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Long IslandColumnistsJoye Brown

Sifting for facts on Islip dumping

The gate at the west entrance to Roberto

The gate at the west entrance to Roberto Clemente Park is chained shut on Thursday, May 29, 2014. Credit: Newsday / John Paraskevas

It looks as if a special county grand jury, impaneled to consider the dumping of tons of illegal, toxic debris at multiple sites in Islip, could have up to six months to do its job.

That's a good thing because there's a lot of sifting to do.

And whatever conclusion the grand jury makes potentially could lay the groundwork -- absolutely no pun intended -- for other law enforcement agencies to jump in.

Thus far, it looks as if town residents -- especially those bordering Roberto Clemente Park in Brentwood, where the worst of the refuse was dumped -- may know who might be responsible.

That, according to a formal notification town officials made to four insurance companies in April, likely would be Daytree at Cortland Square of Ronkonkoma, a politically connected construction firm that Islip officials blame for dumping refuse in the park. Daytree officials have denied the allegations.

Since then, Suffolk District Attorney Thomas Spota jumped onto the case with an ongoing criminal investigation that's spread to three other sites.

But is there potentially more than one "who" responsible? Early on, Islip officials fired the town parks commissioner and a subordinate. But given that principals in the firm cited by Islip have political ties that -- until recently -- spread wide and deep into the town, does responsibility for the dumping reach higher?

And why was the dumping -- at Clemente park, in particular -- allowed to go on for months, despite town park rangers notifying superiors of suspicions that something was wrong?

And what was there about Clemente park that made it so attractive a target for truck after truck after truck to make trips enough to dump 150 tons of material? Was it that the community is majority black and Hispanic? Is that one potential reason why the dumping was ignored?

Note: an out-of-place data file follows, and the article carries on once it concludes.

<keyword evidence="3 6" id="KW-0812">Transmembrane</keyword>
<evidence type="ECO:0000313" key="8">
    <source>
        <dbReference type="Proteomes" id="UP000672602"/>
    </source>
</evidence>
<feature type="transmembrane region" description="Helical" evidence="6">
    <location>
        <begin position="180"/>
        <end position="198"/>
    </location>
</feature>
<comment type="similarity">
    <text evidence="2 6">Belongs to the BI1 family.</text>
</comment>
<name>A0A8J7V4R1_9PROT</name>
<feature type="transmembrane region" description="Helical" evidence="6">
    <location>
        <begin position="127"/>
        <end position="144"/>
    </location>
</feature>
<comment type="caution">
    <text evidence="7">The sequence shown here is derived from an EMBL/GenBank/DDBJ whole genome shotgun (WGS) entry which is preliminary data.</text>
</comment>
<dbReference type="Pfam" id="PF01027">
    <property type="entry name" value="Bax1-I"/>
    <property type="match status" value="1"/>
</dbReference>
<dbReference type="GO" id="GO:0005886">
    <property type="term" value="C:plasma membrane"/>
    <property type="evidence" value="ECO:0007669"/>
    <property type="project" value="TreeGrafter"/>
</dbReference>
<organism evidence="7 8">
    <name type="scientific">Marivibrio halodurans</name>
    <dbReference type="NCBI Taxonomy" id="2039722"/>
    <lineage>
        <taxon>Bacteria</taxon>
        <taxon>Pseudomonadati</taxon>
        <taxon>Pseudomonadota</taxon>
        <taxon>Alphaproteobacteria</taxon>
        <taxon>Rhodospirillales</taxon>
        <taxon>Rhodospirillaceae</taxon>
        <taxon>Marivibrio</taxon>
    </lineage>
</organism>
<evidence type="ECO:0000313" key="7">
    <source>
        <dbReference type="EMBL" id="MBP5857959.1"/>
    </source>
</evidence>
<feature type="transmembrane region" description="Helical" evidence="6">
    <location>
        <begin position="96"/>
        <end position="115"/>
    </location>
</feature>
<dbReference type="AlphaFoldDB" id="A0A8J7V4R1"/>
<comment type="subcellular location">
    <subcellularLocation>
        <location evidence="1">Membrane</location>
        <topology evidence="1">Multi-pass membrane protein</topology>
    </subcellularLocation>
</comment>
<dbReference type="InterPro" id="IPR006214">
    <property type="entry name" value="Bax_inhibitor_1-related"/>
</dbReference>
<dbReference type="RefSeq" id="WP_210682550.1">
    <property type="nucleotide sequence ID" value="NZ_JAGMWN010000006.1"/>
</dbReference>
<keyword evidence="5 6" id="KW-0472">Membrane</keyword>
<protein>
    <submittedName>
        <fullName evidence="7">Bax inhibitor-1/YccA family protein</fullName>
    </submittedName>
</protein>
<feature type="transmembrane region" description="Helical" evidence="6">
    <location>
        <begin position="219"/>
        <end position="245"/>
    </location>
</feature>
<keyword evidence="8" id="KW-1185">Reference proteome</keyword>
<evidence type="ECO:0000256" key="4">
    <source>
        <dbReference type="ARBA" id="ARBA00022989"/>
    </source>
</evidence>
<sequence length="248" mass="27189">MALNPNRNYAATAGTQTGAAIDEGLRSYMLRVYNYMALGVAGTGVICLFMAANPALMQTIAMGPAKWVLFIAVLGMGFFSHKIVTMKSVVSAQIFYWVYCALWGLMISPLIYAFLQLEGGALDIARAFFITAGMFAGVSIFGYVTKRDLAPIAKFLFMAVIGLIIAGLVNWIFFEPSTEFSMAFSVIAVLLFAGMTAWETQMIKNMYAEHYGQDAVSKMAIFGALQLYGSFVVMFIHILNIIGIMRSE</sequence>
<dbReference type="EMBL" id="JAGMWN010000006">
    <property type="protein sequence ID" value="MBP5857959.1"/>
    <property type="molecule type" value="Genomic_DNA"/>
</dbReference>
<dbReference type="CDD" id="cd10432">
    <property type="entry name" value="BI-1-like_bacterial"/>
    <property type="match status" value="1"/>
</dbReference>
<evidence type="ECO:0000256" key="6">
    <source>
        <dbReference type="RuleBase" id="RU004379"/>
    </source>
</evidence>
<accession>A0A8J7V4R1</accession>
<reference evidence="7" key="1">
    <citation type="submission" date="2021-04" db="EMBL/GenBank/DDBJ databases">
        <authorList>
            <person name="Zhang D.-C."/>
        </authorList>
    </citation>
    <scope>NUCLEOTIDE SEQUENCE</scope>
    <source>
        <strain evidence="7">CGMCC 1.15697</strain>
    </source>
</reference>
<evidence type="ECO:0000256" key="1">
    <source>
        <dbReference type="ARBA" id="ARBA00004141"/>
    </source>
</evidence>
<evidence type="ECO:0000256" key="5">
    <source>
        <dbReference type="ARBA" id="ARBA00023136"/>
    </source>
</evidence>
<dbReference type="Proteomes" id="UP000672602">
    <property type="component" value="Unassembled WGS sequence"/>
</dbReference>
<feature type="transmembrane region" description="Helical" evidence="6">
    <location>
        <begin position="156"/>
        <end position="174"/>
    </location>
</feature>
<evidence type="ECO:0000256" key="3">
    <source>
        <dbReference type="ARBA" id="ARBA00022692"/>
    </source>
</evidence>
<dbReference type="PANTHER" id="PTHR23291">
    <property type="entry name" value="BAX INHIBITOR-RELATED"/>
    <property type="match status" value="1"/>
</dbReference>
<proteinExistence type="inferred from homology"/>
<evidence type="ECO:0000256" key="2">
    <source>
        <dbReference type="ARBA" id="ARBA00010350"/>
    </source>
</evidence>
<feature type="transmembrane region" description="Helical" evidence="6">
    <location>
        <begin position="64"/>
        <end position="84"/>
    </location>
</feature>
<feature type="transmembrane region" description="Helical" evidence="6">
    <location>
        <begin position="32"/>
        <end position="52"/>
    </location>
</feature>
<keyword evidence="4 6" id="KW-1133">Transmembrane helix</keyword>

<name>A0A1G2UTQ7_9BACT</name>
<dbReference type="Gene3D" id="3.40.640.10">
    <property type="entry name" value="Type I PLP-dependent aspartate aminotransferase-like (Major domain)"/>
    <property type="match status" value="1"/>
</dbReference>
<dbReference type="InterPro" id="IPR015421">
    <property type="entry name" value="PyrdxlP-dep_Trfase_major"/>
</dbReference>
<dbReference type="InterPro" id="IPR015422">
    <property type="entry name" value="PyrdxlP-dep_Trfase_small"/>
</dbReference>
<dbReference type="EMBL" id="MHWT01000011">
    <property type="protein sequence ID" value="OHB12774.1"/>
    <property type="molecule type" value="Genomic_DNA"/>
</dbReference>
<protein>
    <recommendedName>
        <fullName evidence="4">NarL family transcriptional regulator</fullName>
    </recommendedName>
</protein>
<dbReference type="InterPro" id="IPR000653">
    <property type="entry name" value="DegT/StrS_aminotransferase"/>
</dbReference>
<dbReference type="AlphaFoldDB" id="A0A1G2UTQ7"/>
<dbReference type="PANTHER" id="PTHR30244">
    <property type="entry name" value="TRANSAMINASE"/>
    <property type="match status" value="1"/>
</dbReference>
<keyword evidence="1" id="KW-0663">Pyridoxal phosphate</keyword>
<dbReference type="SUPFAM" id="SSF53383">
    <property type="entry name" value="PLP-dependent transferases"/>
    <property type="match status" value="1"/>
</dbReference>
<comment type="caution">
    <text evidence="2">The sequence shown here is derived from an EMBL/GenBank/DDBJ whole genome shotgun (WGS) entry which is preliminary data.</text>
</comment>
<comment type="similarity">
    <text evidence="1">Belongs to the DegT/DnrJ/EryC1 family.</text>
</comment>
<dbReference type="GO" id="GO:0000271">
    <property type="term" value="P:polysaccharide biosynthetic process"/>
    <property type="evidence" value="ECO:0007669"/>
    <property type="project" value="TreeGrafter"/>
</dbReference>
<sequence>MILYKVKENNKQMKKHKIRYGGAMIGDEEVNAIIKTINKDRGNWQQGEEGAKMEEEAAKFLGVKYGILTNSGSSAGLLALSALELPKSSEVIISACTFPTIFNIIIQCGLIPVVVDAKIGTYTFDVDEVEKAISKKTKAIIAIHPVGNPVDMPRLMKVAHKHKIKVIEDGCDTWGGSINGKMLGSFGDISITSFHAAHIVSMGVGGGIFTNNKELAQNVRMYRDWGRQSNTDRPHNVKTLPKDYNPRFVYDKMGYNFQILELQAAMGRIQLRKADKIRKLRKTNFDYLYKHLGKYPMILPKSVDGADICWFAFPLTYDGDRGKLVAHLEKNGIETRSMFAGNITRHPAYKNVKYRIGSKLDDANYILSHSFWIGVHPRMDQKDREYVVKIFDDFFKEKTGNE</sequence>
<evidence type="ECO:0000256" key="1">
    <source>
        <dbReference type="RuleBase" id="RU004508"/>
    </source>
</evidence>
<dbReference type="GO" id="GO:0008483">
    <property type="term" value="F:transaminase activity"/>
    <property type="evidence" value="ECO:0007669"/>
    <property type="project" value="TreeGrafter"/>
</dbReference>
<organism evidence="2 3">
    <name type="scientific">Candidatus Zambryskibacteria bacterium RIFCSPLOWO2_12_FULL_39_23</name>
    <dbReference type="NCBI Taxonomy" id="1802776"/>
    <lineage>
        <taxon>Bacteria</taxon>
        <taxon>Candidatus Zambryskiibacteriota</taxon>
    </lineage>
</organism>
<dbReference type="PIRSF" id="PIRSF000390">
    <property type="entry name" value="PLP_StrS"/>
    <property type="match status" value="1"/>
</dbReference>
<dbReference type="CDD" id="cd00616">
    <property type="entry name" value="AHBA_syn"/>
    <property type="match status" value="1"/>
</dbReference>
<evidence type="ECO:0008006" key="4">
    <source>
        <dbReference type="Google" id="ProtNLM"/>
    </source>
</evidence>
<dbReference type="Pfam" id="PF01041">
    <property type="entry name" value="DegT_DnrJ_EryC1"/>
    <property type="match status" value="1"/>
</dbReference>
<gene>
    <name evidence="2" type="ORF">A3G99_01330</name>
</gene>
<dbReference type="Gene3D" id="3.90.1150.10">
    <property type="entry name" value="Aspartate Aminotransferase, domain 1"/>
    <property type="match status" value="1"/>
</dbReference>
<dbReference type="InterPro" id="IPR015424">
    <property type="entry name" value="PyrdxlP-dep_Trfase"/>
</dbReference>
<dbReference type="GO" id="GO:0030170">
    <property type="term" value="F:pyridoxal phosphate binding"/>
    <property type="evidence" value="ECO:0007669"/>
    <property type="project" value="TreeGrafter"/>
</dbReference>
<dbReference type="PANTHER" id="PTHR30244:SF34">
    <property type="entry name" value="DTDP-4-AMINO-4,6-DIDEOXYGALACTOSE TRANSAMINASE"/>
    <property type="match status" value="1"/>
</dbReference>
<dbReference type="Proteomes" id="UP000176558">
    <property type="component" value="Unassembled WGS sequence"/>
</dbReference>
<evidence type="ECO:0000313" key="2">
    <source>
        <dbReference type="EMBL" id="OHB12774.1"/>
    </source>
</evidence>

If so, then an investigation about illegal dumping could grow to encompass potential violations of both environmental and civil rights laws.

James DiPietro, a former Nassau prosecutor turned New York City criminal defense attorney, told Newsday, among other things, that a special grand jury could help Spota.

As part of the probe, the district attorney's office has looked into whether Islip's Conservative Party-run parks department played some role. The department was headed by Joseph Montuori -- until he was fired by the town board.

Montuori and Islip's Conservative Party leader, Michael Torres, are closely allied to Edward Walsh, Suffolk's Conservative Party leader. And the Conservative Party has, three times, endorsed Spota for district attorney.

The special grand jury, in looking at the dumping or any other case, is a tool of the prosecution.

But a grand jury's findings -- and that includes decisions on whether to lodge criminal charges -- are its own.

And there's another advantage. On Long Island, special grand juries typically issue reports, which carefully outline their findings. Which means that, at some point, Islip Town residents -- who likely will bear part of the expense of cleaning up the sites -- have a chance to know what happened, why it happened and, most importantly, who was responsible.

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